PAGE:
says, because it’s estimated that between 1,200 and 1,500 World War II
veterans pass away each day. “It’s increasingly important while
they’re still among us to not only thank and honor them for their
contribution, but for them to know that after their generation passes their
story is still going to be told and not forgotten … They are a resource
that, as we all know, is leaving us.”
Banner himself was awestruck by the
memorial when he first visited it five years ago.
served in the Army, he was visiting family in
when someone suggested he visit the memorial. “I just felt moved by the
mission and what they were trying to do,” Banner said. So touched was he,
in fact, that he moved to the area to spend a year writing about the
memorial. Somewhere along the way, he was approached by the foundation and
asked if he wanted a job.
Meeting and working with the veterans
helps provide perspective on his job. Banner wants to represent the
generation of World War II veterans so their story lives on. “Our mission is to make sure they are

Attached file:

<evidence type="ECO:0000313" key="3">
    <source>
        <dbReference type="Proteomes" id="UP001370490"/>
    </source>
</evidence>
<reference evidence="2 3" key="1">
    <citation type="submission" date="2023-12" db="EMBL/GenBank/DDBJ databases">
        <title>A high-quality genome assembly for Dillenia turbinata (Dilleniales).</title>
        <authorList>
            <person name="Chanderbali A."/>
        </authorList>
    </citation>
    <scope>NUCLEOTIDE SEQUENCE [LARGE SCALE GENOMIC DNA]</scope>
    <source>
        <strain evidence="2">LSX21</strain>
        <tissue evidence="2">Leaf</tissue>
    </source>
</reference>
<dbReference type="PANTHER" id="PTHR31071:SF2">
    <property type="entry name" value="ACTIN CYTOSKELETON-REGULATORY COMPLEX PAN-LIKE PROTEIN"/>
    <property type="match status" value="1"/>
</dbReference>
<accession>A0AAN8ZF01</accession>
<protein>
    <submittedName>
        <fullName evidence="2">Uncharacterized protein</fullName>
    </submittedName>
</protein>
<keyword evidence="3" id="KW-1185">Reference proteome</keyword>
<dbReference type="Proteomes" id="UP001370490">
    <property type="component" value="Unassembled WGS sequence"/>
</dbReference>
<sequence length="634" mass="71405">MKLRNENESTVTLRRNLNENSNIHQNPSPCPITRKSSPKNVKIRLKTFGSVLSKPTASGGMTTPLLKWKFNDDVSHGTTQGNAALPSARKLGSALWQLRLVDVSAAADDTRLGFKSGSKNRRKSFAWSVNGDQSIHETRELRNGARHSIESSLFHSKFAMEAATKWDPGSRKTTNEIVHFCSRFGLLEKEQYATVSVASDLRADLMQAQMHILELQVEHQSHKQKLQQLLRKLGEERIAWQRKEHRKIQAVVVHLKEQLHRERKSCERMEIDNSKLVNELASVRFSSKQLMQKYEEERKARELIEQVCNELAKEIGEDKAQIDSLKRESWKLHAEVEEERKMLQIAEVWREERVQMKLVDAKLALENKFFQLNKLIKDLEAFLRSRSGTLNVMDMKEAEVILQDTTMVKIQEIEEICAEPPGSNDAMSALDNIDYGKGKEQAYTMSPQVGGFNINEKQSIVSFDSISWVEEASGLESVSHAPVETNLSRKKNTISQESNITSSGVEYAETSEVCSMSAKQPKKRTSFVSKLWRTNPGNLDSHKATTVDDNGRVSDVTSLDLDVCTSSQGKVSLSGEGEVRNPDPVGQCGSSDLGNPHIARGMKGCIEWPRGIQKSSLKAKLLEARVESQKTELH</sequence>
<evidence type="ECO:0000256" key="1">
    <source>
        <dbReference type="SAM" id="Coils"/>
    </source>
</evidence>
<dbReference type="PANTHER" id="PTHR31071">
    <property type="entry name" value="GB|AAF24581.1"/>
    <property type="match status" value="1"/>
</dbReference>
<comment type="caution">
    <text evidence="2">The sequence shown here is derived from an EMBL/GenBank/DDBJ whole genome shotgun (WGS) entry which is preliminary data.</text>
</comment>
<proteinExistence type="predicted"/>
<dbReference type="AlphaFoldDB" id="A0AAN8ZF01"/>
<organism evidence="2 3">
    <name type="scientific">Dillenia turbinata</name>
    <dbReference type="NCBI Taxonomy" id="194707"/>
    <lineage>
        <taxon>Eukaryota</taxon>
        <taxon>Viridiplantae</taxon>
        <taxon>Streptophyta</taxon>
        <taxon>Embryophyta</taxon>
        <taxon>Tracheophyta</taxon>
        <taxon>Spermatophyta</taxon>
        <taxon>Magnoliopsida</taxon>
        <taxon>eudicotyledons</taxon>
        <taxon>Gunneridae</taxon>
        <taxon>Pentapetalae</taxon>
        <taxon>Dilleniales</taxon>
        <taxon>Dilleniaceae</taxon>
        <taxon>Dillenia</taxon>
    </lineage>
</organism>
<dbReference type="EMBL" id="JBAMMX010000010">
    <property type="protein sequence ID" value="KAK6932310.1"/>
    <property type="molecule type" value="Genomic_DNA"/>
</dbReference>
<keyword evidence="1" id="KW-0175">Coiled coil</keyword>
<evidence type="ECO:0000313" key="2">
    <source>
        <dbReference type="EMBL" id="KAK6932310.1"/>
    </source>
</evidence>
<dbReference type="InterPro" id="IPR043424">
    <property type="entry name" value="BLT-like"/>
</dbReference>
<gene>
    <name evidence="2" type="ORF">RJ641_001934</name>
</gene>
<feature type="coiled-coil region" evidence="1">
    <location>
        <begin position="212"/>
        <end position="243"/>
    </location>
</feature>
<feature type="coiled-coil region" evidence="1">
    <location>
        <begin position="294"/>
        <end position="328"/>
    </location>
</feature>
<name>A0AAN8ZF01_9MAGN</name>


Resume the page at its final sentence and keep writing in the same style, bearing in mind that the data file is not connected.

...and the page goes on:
not lost,” he says of the veterans’ stories.
The National D-Day Memorial offers
annual programs, celebrations, remembrances and special events. It offers
walking tours and shuttle-cart tours each day. Those tours highlight the
planning and preparations for D-Day, as well as the execution of the
assault. The nine-acre monument is situated on the 88-acre memorial grounds.
The monument captures the complete
D-Day experience. Three plazas
communicate specific stages in the invasion, from planning to battle to victory.
Visitors begin their tour in the
, where they view a bronze 7½-foot statue of Gen. Dwight D. Eisenhower.
Leaving the garden, visitors traverse